LGBT History Month is a time to:

  • Increase the visibility of lesbian, gay, bisexual and transgender people – not only acknowledging them, but celebrating their history, their lives and their experiences – as ‘agents of change, not just as victims of discrimination’. Introducing some of them or their work to the children in your setting can promote tolerance and understanding from an early age
  • Raise awareness and increase understanding on matters affecting the LGBT community – see the website for various events you could attend or set up an awareness day, perhaps focusing on tolerance or acceptance
  • Ensure all educational places and organisations are safe spaces for LGBT people so they can live without fear of intimidation or bullying; you could run a general anti-bullying message for a week and include LGBT issues
  • Promote welfare for LGBT people so they can reach their full potential and contribute to society by living fulfilled and effective lives; if you employ any LGBT people, make sure they have access to CPD and career advancement in line with their experience and aptitude.

Tips on talking about LGBT in your setting

One of the things that stops people talking about LGBT matters, is that that they may not feel comfortable about addressing the topic, or they may feel they do not know how to appropriately introduce the topic to colleagues or children. If this is the case, both the Schools OUT website and the LGBT History Month website include many resources to help educational staff with lesson plans and ideas.

There is no one right way to tackle these issues, everyone will have things that they feel more comfortable talking about. Some people cannot talk to others about anything related to sexual relationships, even in a biological context. So here are some tips to help:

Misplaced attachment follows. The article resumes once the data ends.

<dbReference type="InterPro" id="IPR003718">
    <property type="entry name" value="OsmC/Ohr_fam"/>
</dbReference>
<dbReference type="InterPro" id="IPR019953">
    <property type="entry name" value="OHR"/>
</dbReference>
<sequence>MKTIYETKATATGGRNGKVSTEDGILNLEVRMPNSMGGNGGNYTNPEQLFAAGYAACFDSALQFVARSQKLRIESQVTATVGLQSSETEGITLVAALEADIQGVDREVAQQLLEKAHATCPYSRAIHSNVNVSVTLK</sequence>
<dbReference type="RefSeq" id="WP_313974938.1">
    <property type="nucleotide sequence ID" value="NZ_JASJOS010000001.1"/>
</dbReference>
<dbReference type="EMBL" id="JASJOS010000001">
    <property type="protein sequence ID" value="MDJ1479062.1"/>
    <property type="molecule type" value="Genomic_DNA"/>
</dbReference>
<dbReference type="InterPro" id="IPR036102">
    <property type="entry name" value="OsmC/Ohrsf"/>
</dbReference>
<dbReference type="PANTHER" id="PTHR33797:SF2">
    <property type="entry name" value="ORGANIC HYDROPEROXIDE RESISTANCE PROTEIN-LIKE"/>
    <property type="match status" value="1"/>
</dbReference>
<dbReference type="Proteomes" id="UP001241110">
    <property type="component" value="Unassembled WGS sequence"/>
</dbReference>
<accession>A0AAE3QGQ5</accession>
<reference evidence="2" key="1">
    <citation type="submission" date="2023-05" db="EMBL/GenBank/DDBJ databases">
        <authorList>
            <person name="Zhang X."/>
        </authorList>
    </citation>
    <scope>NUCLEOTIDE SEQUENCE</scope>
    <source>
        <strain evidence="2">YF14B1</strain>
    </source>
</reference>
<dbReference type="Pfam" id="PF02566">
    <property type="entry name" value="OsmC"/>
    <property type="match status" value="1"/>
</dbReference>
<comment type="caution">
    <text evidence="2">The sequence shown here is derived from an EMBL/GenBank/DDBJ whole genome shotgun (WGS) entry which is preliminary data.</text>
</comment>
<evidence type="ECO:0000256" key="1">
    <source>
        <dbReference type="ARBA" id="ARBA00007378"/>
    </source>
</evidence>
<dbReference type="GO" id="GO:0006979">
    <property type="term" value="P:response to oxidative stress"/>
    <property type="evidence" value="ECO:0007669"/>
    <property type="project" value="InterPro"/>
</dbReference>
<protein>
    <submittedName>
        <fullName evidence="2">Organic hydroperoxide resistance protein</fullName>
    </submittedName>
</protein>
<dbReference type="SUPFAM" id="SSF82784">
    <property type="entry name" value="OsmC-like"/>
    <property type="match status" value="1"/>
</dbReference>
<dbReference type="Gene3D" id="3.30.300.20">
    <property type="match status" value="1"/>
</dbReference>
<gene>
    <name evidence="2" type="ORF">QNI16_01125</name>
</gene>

• Practice with your colleagues so that you feel more comfortable answering if a child asks you “what does gay or lesbian mean?”
  • Use the language in a normal way. Don’t try to use euphemisms or ‘imply’ things – use the words, gay, lesbian, bisexual and transgender.
  • Keep it simple and talk about love and relationships first and foremost, and do so in an age-appropriate way. You could say, “Gay means two people of the same gender who love each other – two women or two men.”
  • You might want to give an example of couples that the children may know from TV or celebrities. Like Elton John and David Furnish, who loved each other and got married.
  • Think about introducing gender-identity into your setting using appropriate children’s books like “Red” by Michael Hall or “Not Quite Narwhal” by Jessie Sima. These books introduce the idea of accepting people for being themselves to children in a charming and insightful way. There are many others.
  • Sometimes the questions you get are not really about what gay is. For example, if a child says to you “Jess says Billy’s dad is gay, what’s that?”, consider if you need to respond with an answer about what being gay is, or is this a case of tackling some name-calling or bullying first?

Whatever you do, let us know by sending us an email to marketing@parenta.com with your news and photos.